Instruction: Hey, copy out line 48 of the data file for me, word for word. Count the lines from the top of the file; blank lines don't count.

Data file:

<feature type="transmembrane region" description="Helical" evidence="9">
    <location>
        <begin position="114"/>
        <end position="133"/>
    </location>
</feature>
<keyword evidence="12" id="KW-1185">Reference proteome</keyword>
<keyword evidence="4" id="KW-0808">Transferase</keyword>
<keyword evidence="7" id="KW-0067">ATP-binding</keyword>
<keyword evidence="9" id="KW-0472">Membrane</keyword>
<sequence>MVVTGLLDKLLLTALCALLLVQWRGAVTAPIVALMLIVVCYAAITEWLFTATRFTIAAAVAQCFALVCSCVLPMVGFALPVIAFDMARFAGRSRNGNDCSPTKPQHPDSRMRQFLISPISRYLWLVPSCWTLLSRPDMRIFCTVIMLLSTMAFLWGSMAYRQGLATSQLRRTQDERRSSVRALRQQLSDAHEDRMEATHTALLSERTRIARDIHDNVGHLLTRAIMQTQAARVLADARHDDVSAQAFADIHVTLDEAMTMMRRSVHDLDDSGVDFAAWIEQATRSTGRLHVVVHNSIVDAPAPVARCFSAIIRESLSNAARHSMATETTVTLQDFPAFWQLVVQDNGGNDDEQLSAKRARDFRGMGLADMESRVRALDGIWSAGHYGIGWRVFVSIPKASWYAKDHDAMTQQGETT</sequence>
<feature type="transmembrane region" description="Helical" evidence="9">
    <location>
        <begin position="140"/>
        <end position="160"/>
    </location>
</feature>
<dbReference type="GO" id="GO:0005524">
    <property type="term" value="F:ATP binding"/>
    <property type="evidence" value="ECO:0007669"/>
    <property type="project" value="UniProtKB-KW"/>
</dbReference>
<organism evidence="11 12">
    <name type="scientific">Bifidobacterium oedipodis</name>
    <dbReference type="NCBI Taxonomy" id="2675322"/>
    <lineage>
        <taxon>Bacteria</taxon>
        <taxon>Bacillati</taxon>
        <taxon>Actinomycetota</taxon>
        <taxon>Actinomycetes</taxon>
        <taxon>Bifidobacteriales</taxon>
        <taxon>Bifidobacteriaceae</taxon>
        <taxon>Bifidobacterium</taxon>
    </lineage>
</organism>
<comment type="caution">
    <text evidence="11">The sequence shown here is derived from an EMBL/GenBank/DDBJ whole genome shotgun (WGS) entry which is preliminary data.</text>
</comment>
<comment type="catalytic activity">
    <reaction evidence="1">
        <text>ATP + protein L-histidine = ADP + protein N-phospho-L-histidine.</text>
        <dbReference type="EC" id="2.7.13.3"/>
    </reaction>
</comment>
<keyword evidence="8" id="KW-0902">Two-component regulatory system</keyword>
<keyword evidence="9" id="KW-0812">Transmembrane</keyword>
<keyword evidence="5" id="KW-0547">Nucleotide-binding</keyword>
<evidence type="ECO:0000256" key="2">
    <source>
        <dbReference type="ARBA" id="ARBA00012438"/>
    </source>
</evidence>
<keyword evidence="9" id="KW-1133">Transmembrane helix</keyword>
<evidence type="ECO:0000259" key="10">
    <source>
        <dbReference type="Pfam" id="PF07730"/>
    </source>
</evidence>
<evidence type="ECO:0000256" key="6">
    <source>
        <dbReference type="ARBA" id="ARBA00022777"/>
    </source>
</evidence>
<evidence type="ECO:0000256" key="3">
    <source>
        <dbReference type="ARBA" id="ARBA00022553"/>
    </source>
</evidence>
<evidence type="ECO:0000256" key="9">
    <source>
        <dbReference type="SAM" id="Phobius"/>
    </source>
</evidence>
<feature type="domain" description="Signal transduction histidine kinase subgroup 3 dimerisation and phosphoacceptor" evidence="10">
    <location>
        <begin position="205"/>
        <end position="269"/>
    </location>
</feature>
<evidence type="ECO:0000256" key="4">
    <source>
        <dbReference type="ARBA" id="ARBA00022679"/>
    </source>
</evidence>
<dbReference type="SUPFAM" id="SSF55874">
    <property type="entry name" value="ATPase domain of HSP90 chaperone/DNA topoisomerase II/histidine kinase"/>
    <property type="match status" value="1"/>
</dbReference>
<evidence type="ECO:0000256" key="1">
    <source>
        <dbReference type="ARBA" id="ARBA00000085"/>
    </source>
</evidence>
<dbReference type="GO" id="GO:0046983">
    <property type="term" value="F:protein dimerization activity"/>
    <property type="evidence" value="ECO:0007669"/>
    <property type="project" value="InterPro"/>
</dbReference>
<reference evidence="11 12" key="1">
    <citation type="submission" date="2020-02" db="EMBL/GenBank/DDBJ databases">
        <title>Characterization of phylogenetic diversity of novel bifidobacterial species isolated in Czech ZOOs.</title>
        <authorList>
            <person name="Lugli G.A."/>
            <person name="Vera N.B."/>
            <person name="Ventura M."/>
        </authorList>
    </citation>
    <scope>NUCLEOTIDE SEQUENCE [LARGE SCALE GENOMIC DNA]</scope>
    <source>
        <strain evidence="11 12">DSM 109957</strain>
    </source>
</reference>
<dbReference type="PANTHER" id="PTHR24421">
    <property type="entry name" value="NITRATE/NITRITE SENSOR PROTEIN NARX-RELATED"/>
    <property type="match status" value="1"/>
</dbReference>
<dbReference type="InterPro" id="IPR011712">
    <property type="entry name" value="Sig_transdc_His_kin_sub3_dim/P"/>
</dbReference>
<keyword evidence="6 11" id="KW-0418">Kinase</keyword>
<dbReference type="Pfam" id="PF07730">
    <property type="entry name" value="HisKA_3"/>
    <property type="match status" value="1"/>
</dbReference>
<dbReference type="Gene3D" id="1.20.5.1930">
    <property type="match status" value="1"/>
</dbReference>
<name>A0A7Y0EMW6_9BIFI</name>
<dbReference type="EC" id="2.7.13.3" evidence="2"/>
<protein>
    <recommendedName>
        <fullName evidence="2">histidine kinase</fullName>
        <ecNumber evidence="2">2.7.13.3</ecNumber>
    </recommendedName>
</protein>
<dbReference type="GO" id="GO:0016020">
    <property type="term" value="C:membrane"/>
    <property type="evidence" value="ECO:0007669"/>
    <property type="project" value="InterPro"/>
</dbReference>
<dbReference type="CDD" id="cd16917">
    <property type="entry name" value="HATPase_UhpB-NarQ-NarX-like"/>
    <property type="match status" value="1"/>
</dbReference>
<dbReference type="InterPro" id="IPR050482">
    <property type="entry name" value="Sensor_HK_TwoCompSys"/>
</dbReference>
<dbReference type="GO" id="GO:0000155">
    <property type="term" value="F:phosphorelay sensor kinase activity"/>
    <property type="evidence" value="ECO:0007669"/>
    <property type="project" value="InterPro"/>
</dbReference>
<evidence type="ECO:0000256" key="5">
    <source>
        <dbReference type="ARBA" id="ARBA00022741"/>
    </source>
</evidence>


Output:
<evidence type="ECO:0000256" key="2">